I can’t even talk about BX DJs without mentioning cats like Jazzy Jay and Africa Islam held it down at parties and in the parks.
Boogie-Down Productions, Will always get paid
We’ll take your wackest song and make it better
Remember to let us in to your skin,
cause then will begin, to master rhymin’ rhymin’ rhymin’,
Criminal Minded, you’ve been blinded — ” (Criminal Minded- Boogie Down Prods)
Criminal Minded wasn’t the first on the East Coast to introduce gangsta themes that would be Schoolly D from Philly in “P.S.K.,” but this legendary album is a MUST for any true Hip-Hop fan. BDP’s first album, the only one to include the late DJ Scott La Rock, introduced the world to, probably, the dopest emcees to ever bless the M.I.C. and to contradicted himself with every other release. In Haters always bring up the fact that in Elementary he spit, “I don’t battle with rhymes, I battle with guns — and then later brought hip-hop together with the release of Self Destruction. Kris even with the contradictions, (I don’t think any out there can’t claim they don’t have any) he was still your favorite emcee’s favorite emcee, without a doubt.
KRS-ONE has single handily carried hip-hop on his back several times, bringing us some of the most inspirational words ever spoken and lyrically wrecking’ the domes of any emcee that’s dare to disagree or challenge him. Lyrically and well physically in the case of PM Dawn. Even today when he performs he turns the hardest artist into a fan. Nuff Said! Knowledge Reigns Supreme Over Nearly Everyone!
I had the pleasure of meeting DJ Scott La Rock (RIP), 6 months or so before he died. My group JVC FORCE had just signed to the notorious rap label B Boy Records located in da South Bronx, da south, south Bronx. Can’t tell you we were boys but he was one of the coolest cats I had ever met. He died looking out for one of his boys who had beef. To be honest I learned much more about him after his death that I knew when he was alive, but missed him like he was one of my boys from back in da days still the same.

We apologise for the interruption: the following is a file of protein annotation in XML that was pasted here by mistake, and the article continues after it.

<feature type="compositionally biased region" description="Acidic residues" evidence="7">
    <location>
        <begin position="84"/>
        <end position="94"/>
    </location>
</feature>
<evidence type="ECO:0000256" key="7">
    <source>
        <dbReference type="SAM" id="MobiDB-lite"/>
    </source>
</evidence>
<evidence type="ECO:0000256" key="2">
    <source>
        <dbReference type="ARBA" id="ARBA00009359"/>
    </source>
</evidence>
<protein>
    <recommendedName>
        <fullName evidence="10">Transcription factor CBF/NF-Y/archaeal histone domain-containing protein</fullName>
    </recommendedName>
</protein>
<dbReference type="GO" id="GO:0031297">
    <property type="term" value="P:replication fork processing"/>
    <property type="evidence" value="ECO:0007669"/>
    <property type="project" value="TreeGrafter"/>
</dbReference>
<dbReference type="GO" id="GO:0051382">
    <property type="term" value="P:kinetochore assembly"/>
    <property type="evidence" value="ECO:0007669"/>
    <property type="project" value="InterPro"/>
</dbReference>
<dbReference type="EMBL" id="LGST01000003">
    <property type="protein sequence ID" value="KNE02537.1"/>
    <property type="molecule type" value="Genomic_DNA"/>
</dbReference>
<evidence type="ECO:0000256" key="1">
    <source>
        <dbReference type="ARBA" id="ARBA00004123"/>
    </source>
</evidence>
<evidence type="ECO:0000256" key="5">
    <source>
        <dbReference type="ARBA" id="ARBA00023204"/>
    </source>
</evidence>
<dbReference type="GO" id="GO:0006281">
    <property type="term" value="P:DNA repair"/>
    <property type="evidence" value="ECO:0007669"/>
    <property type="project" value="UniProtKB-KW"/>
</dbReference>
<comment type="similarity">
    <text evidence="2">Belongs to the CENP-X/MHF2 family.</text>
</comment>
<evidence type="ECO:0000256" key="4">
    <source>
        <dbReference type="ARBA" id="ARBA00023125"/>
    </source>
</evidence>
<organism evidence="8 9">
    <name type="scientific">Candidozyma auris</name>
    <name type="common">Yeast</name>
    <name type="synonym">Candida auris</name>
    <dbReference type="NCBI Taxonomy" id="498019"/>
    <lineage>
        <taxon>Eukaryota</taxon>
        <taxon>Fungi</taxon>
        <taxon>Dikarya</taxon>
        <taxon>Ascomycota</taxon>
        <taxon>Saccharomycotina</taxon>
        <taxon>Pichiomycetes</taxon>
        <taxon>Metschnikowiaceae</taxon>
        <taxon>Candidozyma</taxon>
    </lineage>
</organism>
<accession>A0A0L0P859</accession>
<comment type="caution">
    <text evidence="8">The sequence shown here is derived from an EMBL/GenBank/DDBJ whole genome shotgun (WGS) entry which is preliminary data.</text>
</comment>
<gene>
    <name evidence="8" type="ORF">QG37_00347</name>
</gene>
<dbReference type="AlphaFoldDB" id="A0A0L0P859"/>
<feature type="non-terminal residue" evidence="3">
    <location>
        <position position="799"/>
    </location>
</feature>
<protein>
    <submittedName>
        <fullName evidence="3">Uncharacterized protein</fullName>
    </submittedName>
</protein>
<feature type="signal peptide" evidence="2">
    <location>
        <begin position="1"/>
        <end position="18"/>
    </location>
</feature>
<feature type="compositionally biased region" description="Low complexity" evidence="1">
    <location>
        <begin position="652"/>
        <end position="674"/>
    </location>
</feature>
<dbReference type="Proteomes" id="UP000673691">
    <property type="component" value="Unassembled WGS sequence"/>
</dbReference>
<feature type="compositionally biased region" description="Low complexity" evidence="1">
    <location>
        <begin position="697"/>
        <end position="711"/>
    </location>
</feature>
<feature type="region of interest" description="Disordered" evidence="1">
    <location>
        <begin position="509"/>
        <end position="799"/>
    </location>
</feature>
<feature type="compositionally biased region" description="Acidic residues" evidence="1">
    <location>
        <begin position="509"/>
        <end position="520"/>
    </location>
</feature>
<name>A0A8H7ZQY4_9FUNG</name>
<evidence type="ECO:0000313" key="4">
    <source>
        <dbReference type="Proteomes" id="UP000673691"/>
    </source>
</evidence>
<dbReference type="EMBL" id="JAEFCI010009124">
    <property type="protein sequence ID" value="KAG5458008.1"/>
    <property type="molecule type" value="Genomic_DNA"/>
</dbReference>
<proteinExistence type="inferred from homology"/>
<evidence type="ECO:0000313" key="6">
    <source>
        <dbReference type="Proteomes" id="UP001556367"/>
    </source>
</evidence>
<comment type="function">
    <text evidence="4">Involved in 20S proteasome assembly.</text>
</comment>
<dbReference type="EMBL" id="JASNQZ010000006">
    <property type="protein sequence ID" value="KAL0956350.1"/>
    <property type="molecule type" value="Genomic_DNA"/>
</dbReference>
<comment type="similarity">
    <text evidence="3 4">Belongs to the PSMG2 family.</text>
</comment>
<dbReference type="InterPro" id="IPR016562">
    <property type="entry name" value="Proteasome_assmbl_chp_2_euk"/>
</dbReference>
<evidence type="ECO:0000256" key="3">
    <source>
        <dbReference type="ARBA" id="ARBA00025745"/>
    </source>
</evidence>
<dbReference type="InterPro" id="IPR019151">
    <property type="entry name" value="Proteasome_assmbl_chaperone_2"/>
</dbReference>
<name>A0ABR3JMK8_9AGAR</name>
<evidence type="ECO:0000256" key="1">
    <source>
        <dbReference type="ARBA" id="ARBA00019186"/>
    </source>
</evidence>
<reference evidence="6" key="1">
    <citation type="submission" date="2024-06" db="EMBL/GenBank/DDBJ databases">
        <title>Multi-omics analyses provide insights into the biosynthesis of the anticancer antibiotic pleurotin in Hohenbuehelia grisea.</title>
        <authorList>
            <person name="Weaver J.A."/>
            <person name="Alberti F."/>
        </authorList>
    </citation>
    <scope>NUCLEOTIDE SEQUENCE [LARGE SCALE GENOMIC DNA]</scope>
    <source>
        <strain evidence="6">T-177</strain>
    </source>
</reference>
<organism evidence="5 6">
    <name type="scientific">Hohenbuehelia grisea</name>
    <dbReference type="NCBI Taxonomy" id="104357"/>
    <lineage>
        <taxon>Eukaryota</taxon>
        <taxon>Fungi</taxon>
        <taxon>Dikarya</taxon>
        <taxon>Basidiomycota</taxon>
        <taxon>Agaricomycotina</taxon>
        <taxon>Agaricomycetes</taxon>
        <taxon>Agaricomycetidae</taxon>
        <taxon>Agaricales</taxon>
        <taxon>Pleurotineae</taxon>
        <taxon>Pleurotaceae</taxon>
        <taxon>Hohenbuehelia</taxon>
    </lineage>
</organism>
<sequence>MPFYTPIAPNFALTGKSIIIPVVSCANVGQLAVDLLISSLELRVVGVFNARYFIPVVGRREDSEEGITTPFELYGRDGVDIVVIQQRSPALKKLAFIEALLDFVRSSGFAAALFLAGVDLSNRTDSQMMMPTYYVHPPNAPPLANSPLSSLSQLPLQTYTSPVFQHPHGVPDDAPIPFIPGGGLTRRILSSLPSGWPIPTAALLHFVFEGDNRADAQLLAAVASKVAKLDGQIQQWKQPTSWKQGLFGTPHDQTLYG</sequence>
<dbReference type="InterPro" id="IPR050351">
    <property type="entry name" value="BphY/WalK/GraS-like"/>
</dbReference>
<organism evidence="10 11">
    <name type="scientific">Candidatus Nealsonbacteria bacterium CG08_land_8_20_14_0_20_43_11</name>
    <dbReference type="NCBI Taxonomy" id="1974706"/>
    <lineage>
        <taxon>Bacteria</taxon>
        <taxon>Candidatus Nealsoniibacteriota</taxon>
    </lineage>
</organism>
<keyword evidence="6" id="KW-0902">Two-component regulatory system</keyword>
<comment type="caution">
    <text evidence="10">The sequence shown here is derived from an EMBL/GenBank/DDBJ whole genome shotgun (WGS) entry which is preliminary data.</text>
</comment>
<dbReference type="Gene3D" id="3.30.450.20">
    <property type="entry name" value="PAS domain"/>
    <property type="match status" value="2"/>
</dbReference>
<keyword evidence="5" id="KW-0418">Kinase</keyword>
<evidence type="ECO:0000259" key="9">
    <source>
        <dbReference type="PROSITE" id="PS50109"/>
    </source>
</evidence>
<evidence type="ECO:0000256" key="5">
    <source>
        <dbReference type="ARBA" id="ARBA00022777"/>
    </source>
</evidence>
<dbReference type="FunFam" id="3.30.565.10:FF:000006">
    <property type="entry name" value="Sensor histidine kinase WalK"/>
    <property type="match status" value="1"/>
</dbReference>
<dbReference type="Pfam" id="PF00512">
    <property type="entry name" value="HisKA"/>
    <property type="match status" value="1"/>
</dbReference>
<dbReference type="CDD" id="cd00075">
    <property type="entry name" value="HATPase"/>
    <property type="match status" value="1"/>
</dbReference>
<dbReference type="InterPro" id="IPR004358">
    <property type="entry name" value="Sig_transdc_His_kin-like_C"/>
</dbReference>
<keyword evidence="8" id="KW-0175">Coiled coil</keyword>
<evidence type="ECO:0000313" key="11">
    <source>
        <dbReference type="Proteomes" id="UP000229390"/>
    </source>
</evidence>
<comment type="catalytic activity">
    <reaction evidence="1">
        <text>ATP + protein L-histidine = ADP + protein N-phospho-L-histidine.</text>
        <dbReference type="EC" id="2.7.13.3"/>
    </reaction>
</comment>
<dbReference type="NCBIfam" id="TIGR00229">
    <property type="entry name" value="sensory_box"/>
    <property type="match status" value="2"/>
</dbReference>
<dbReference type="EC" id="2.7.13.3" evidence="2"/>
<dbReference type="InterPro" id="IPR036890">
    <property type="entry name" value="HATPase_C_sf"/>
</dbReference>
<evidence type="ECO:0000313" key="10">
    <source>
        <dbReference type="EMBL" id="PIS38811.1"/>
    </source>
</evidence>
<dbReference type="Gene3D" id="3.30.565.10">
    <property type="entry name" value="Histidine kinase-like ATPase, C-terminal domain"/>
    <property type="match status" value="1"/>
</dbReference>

He was that kind of cat. He had KRS listening to his lyrics over and over in his walkman. Kris’s command of the English language was not by mistake, Scott use to work Kris hard, and KRS went on to be one of the most influential emcees in the game, taking on the Juice Crew, damn near ending MC Shan’s career, battling Melle Mel, creating the Self Destruction movement, H.E.A.L. (Human Education Against Lies) and Edutainment (educating kids thru entertainment). KRS carved his place in hip hop history and has created some of its most memorable moments in it.
Can’t forget when Compton’s rep was growing as one of the most notorious cities on the planet, Tim Dog, reppin’ the BX made ‘F#@k Compton.’ Bold move, didn’t translate into big sales but you had to give him credit for going after the Niggaz With Attitudes and what was being sold as one of the roughest cities in the world at the time.
Nice and Smooth ‘the hip-hop junkies brought that party vibe with their countless classic joints that still rock the party today and are heavily sampled by new artists. Sometimes they rhymed fast, sometimes they rhymed slow, but no what speed they spit at, their records rocked dance floors and clubs all over America and the world for that matter and still do to this day.
I ran into Greg Nice recently on 125th Street in Harlem and when we was talking Nice and Smooth being heavily sampled and he just smiled looked at me and said, “Yo A, I living lovely as long as these new jacks keep sampling my shit, dem check keep rolling in.” a lesson for all you new artists and new hip hop fans out there, just because you don’t see someone on the videos shows and hear them on the radio don’t mean they fell off or are starving.
It’s hard to talk of the Bronx today without mentioning Fat Joe, he is the Bx. The former graffiti artist held it down lyrically for years and ran with D.I.T.C (Diggin In The Crates -Showbiz, AG, Diamond D, Lord Finesse, Big L (RIP) and O.C.). Joey Crack and his band of Latino lyricists, which include Big Pun (RIP) the first solo Puerto Rican rapper to go platinum, and The Terror Squad, (Triple Seis, Prospect, Armageaddon and Cuban Linx) and former TS member Remy Martin, keeps the Bronx a place not to be slept on. Fat Joe went from underground emcee to record company owner – bringing the world and the next generation of BX rhymespitters. Now residing I think in Miami he is making more than he ever has before, rollin with da dirty south!
Like I stated in the beginning this chapter, this doesn’t begin to scratch the surface of the Bronx’s contributions or its importance in hip-hop. These are just a few of my random memories and inspirations. Hope you enjoyed the ride so far. To be continued —